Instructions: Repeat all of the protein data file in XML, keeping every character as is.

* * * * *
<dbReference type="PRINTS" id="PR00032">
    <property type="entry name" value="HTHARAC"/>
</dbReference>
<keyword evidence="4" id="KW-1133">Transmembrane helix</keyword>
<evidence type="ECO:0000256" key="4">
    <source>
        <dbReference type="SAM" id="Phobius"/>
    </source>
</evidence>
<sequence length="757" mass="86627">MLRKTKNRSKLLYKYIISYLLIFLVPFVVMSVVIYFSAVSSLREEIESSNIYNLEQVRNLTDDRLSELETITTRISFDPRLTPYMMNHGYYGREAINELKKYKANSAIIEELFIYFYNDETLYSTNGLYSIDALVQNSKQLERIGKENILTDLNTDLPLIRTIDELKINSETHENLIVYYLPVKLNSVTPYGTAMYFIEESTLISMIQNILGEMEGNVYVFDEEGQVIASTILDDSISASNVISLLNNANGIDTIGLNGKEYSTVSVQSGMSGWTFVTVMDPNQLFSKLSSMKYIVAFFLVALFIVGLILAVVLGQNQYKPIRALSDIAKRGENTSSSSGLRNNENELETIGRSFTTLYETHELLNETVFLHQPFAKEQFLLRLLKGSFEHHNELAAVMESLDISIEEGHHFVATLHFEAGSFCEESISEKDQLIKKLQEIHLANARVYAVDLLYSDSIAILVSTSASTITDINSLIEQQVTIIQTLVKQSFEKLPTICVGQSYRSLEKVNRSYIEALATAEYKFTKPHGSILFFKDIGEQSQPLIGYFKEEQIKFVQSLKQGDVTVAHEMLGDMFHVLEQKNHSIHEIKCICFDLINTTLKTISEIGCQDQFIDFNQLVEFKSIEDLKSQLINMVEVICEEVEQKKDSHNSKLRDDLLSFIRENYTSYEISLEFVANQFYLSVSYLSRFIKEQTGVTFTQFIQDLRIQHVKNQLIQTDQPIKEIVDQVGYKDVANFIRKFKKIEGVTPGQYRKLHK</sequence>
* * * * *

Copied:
<dbReference type="PRINTS" id="PR00032">
    <property type="entry name" value="HTHARAC"/>
</dbReference>
<keyword evidence="4" id="KW-1133">Transmembrane helix</keyword>
<evidence type="ECO:0000256" key="4">
    <source>
        <dbReference type="SAM" id="Phobius"/>
    </source>
</evidence>
<sequence length="757" mass="86627">MLRKTKNRSKLLYKYIISYLLIFLVPFVVMSVVIYFSAVSSLREEIESSNIYNLEQVRNLTDDRLSELETITTRISFDPRLTPYMMNHGYYGREAINELKKYKANSAIIEELFIYFYNDETLYSTNGLYSIDALVQNSKQLERIGKENILTDLNTDLPLIRTIDELKINSETHENLIVYYLPVKLNSVTPYGTAMYFIEESTLISMIQNILGEMEGNVYVFDEEGQVIASTILDDSISASNVISLLNNANGIDTIGLNGKEYSTVSVQSGMSGWTFVTVMDPNQLFSKLSSMKYIVAFFLVALFIVGLILAVVLGQNQYKPIRALSDIAKRGENTSSSSGLRNNENELETIGRSFTTLYETHELLNETVFLHQPFAKEQFLLRLLKGSFEHHNELAAVMESLDISIEEGHHFVATLHFEAGSFCEESISEKDQLIKKLQEIHLANARVYAVDLLYSDSIAILVSTSASTITDINSLIEQQVTIIQTLVKQSFEKLPTICVGQSYRSLEKVNRSYIEALATAEYKFTKPHGSILFFKDIGEQSQPLIGYFKEEQIKFVQSLKQGDVTVAHEMLGDMFHVLEQKNHSIHEIKCICFDLINTTLKTISEIGCQDQFIDFNQLVEFKSIEDLKSQLINMVEVICEEVEQKKDSHNSKLRDDLLSFIRENYTSYEISLEFVANQFYLSVSYLSRFIKEQTGVTFTQFIQDLRIQHVKNQLIQTDQPIKEIVDQVGYKDVANFIRKFKKIEGVTPGQYRKLHK</sequence>